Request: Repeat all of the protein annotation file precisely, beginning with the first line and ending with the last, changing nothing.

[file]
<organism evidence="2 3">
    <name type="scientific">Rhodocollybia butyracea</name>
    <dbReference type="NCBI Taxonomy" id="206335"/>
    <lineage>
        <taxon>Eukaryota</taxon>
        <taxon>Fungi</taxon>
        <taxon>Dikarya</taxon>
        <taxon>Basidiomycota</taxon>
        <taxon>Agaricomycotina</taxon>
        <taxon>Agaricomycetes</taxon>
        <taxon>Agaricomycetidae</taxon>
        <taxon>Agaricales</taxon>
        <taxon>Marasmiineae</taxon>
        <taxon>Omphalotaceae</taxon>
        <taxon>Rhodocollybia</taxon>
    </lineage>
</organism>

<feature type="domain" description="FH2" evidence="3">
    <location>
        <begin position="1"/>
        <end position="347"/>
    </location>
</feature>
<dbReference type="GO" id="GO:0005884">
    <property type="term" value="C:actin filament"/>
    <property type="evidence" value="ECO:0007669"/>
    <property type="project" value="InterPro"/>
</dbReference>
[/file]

<organism evidence="2 3">
    <name type="scientific">Rhodocollybia butyracea</name>
    <dbReference type="NCBI Taxonomy" id="206335"/>
    <lineage>
        <taxon>Eukaryota</taxon>
        <taxon>Fungi</taxon>
        <taxon>Dikarya</taxon>
        <taxon>Basidiomycota</taxon>
        <taxon>Agaricomycotina</taxon>
        <taxon>Agaricomycetes</taxon>
        <taxon>Agaricomycetidae</taxon>
        <taxon>Agaricales</taxon>
        <taxon>Marasmiineae</taxon>
        <taxon>Omphalotaceae</taxon>
        <taxon>Rhodocollybia</taxon>
    </lineage>
</organism>

<feature type="domain" description="FH2" evidence="3">
    <location>
        <begin position="1"/>
        <end position="347"/>
    </location>
</feature>
<dbReference type="GO" id="GO:0005884">
    <property type="term" value="C:actin filament"/>
    <property type="evidence" value="ECO:0007669"/>
    <property type="project" value="InterPro"/>
</dbReference>